Who is spying on her & The Watcher in wartime? by Joan Hiatt Harlow (book review)

book cover of The Watcher by Joan Hiatt Harlow published by McElderry Books | recommended on BooksYALove.com From Maine to Berlin,
from suspected to suspicious,
and someone is watching her…

Nothing that this young American teen thought she knew about her family is true – Mom and Dad aren’t her parents, glamorous Aunt Adrie is her mother… and a German spy! And what a terrible truth she discovers about the Lebensborn nursery where she is required to volunteer.

Find this 2015 paperback (or 2014 hardcover) at your local library or independent bookstore.  Be sure to also grab the companion book Shadows on the Sea (my no-spoiler review here) to discover how Wendy finds herself in this perilous situation in the first place.

How far would you go to stand up for your beliefs?
**kmm

Book info: The Watcher / Joan Hiatt Harlow. Margaret K. McElderry Books, 2014 (paperback, 2015).  [author site]  [publisher site] Review copy and cover image courtesy of the publisher.

My book talk: Kidnapped from America by her German spy ‘aunt’ and taken to Berlin, Wendy learns of her real parentage, encounters the people spying on her, and must decide which path to follow during World War II.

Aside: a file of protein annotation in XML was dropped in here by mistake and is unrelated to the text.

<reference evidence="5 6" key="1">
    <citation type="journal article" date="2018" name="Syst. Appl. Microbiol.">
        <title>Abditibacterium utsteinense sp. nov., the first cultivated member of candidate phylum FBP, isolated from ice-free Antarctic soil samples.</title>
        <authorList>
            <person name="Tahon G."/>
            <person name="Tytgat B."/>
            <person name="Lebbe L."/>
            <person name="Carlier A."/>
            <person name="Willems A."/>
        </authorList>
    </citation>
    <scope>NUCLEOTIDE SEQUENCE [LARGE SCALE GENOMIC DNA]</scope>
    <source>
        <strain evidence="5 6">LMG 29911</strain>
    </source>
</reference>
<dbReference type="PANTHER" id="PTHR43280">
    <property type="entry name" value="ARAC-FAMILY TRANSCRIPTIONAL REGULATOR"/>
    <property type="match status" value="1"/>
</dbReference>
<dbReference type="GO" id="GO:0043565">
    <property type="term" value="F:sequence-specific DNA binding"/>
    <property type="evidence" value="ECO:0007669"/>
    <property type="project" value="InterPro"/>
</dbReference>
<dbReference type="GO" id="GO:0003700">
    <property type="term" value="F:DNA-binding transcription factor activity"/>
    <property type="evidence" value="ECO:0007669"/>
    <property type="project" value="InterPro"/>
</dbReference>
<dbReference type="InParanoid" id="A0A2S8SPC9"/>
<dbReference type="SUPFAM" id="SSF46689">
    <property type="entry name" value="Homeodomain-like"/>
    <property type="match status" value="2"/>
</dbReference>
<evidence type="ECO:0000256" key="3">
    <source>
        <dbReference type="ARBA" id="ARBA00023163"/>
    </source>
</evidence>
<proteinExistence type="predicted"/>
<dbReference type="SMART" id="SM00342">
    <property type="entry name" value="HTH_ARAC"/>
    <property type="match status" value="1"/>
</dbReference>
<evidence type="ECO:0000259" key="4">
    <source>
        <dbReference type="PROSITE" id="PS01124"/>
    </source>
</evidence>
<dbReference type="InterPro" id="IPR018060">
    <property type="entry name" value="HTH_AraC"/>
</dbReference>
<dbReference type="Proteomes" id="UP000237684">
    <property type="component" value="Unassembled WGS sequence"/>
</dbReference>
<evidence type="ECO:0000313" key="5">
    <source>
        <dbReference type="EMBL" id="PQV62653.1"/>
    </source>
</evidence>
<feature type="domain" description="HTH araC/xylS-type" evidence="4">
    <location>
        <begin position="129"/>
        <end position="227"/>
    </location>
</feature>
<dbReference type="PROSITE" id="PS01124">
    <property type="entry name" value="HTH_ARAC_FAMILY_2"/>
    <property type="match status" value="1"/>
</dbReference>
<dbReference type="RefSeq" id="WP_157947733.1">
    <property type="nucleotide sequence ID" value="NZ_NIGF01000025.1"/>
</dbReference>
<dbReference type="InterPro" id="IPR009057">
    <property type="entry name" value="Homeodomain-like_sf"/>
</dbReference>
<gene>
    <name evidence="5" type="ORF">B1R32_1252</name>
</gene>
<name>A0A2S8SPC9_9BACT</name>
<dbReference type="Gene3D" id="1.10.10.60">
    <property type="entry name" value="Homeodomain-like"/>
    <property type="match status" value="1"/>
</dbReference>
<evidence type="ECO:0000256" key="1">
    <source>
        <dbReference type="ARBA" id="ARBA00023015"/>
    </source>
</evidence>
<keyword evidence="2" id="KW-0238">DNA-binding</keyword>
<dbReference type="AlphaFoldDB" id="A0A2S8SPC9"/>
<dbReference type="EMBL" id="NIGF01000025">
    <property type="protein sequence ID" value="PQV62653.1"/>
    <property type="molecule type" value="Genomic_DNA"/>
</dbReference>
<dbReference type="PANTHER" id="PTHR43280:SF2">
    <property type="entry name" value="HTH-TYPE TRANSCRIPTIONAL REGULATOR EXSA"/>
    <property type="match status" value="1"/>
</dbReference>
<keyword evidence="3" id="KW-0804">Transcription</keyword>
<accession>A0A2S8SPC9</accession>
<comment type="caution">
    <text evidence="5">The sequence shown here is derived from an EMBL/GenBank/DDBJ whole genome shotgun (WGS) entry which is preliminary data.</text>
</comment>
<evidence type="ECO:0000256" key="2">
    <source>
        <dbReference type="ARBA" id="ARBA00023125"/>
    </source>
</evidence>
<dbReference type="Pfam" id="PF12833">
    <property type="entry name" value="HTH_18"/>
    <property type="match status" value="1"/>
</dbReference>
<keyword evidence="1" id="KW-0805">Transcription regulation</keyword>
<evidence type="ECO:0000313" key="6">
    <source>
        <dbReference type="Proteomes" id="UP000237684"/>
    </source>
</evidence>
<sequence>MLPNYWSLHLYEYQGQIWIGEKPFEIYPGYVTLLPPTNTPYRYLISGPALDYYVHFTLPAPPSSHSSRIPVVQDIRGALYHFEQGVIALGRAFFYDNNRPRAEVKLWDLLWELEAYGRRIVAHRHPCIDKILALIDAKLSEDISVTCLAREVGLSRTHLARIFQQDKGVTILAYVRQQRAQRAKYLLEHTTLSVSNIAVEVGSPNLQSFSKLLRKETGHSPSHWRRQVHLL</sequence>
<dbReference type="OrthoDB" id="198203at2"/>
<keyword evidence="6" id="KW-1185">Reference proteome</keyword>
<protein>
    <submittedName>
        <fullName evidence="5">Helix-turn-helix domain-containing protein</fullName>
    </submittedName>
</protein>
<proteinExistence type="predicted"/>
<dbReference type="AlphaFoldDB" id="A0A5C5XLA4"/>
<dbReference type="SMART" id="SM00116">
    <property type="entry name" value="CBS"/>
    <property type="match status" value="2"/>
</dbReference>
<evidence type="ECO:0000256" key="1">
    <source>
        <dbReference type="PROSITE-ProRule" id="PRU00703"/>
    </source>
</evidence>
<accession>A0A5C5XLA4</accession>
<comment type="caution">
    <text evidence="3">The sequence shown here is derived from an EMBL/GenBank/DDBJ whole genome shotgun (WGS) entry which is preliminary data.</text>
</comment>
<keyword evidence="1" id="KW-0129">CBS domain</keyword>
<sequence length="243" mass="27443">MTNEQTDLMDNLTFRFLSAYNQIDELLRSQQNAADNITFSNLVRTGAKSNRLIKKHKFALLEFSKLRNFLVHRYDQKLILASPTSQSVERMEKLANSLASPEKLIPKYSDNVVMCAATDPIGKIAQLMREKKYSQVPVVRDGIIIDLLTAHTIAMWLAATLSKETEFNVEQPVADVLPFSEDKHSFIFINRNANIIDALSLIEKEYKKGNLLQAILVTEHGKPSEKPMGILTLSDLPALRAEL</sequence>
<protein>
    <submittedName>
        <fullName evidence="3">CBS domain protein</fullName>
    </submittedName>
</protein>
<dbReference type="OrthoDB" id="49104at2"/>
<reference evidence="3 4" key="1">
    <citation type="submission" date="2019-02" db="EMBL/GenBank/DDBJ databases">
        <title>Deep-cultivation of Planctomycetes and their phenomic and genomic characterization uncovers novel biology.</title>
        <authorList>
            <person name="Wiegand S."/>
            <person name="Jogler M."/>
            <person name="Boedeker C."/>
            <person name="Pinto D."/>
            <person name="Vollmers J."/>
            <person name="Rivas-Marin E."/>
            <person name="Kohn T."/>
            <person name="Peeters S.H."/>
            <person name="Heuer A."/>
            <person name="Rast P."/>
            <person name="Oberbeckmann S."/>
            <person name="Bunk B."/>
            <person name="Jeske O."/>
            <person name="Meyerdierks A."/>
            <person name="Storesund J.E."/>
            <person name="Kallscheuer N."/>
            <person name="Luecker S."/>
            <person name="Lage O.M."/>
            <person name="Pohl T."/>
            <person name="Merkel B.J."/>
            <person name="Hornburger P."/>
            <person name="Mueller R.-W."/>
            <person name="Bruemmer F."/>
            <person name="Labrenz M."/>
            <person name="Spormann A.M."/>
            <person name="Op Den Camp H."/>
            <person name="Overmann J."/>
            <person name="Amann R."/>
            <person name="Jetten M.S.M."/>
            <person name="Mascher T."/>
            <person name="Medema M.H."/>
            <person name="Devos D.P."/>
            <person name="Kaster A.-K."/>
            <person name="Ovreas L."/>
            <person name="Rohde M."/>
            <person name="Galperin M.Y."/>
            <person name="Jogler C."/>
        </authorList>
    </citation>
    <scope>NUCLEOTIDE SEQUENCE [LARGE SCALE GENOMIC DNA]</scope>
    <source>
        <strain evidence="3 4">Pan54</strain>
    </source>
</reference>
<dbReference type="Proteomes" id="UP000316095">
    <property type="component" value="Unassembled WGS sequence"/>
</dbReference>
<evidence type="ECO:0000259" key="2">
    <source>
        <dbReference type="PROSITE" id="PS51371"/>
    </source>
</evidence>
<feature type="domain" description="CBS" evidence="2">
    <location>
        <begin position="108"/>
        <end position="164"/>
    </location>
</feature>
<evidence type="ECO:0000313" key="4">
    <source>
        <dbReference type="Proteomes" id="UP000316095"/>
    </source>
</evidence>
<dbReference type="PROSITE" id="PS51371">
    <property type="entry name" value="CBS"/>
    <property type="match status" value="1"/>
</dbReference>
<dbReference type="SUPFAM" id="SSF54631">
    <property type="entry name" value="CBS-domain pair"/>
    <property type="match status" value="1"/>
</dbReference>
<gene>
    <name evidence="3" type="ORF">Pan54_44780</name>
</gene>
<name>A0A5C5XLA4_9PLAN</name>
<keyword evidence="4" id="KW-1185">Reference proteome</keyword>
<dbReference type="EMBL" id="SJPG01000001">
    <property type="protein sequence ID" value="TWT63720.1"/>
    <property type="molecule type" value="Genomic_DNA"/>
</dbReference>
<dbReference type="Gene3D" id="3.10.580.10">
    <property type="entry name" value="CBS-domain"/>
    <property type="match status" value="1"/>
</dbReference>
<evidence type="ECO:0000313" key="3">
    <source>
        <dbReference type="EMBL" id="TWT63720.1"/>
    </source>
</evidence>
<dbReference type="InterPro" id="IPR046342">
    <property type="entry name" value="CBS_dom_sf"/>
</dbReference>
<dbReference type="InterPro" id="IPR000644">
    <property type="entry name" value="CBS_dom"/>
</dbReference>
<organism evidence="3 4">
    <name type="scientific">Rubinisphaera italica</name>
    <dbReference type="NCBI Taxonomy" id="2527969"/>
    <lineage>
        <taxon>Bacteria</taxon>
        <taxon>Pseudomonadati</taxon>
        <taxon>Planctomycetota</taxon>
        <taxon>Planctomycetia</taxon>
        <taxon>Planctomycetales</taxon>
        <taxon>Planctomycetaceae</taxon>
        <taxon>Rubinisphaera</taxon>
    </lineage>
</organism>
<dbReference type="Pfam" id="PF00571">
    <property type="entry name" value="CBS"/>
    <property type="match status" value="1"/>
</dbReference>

After rescuing a puppy who failed SS police dog school, Wendy walks in the park near Adrie’s house, where she and Watcher meet Barret and his seeing-eye dog – at last, someone who speaks English and doesn’t scorn her for living in America!

The young man’s grandfather says Wendy’s father wasn’t a German officer, as Adrie claims…
Frau Messner says the children at the Lebensborn nursery are orphans; Johanna says they were stolen from parents in occupied countries because they look so Aryan…
Oh, no! Was that White Rose anti-Nazi pamphlet still in Wendy’s coat pocket when she fell terribly ill??

Wendy becomes convinced that she must escape from Nazi Germany in this suspenseful tale which follows the events in Shadows on the Sea.

She’s no saguaro – Insignificant Events in the Life of a Cactus, by Dusti_Bowling (book review)

book cover of Insignificant Events in the Life of a Cactus, by Dusti Bowling. Published by Sterling Children's Books | recommended on BooksYALove.com Arm count = zero,
Nose for mysteries and secrets = keen,
Sense of humor = boundless!

Moving to a new school can be nerve-wracking, especially in junior high when you don’t know anyone and you don’t have any arms to wave hello or shake hands… but Aven will carry on regardless of the stares.

Just released this week, Insignificant Events in the Life of a Cactus showcases Aven’s curiosity, self-sufficient attitude (thanks to her parents), and witty storytelling as she leaps (or tiptoes) into new situations in her new town and school.

How do you treat new folks who are different from you?
**kmm

Book info: Insignificant Events in the Life of a Cactus / Dusti Bowling. Sterling Children’s Books, 2017. [author site]  [publisher site]  Review copy and cover image courtesy of the publisher.

My book talk: Moving across the country, 13-year-old Aven wonders whether living in Arizona will be more difficult because she has such fair skin or because she has no arms.